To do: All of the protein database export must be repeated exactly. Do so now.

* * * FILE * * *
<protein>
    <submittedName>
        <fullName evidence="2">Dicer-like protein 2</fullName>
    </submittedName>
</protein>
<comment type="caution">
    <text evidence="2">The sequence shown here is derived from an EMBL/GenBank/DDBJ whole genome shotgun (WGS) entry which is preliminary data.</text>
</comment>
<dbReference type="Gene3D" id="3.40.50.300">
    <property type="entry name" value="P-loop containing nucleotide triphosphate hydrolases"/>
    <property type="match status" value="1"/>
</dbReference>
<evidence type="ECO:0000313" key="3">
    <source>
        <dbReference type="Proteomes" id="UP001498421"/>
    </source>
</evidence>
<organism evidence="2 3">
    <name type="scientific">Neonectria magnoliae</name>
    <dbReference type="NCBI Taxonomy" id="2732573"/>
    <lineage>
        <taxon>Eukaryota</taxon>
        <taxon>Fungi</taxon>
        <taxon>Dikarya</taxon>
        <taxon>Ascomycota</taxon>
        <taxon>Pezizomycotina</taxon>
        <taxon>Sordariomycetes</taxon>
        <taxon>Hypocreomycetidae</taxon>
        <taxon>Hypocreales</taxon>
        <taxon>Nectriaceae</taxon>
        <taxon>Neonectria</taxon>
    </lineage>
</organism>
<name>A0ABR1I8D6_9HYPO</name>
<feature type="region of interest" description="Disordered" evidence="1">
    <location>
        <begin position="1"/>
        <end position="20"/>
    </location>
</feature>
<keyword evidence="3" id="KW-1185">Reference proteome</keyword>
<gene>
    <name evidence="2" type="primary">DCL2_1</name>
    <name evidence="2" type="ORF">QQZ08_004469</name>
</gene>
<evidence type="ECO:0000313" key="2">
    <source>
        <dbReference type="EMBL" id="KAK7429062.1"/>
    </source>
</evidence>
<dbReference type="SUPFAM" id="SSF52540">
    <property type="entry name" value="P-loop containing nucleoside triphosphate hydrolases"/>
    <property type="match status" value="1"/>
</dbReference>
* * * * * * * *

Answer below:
<protein>
    <submittedName>
        <fullName evidence="2">Dicer-like protein 2</fullName>
    </submittedName>
</protein>
<comment type="caution">
    <text evidence="2">The sequence shown here is derived from an EMBL/GenBank/DDBJ whole genome shotgun (WGS) entry which is preliminary data.</text>
</comment>
<dbReference type="Gene3D" id="3.40.50.300">
    <property type="entry name" value="P-loop containing nucleotide triphosphate hydrolases"/>
    <property type="match status" value="1"/>
</dbReference>
<evidence type="ECO:0000313" key="3">
    <source>
        <dbReference type="Proteomes" id="UP001498421"/>
    </source>
</evidence>
<organism evidence="2 3">
    <name type="scientific">Neonectria magnoliae</name>
    <dbReference type="NCBI Taxonomy" id="2732573"/>
    <lineage>
        <taxon>Eukaryota</taxon>
        <taxon>Fungi</taxon>
        <taxon>Dikarya</taxon>
        <taxon>Ascomycota</taxon>
        <taxon>Pezizomycotina</taxon>
        <taxon>Sordariomycetes</taxon>
        <taxon>Hypocreomycetidae</taxon>
        <taxon>Hypocreales</taxon>
        <taxon>Nectriaceae</taxon>
        <taxon>Neonectria</taxon>
    </lineage>
</organism>
<name>A0ABR1I8D6_9HYPO</name>
<feature type="region of interest" description="Disordered" evidence="1">
    <location>
        <begin position="1"/>
        <end position="20"/>
    </location>
</feature>
<keyword evidence="3" id="KW-1185">Reference proteome</keyword>
<gene>
    <name evidence="2" type="primary">DCL2_1</name>
    <name evidence="2" type="ORF">QQZ08_004469</name>
</gene>
<evidence type="ECO:0000313" key="2">
    <source>
        <dbReference type="EMBL" id="KAK7429062.1"/>
    </source>
</evidence>
<dbReference type="SUPFAM" id="SSF52540">
    <property type="entry name" value="P-loop containing nucleoside triphosphate hydrolases"/>
    <property type="match status" value="1"/>
</dbReference>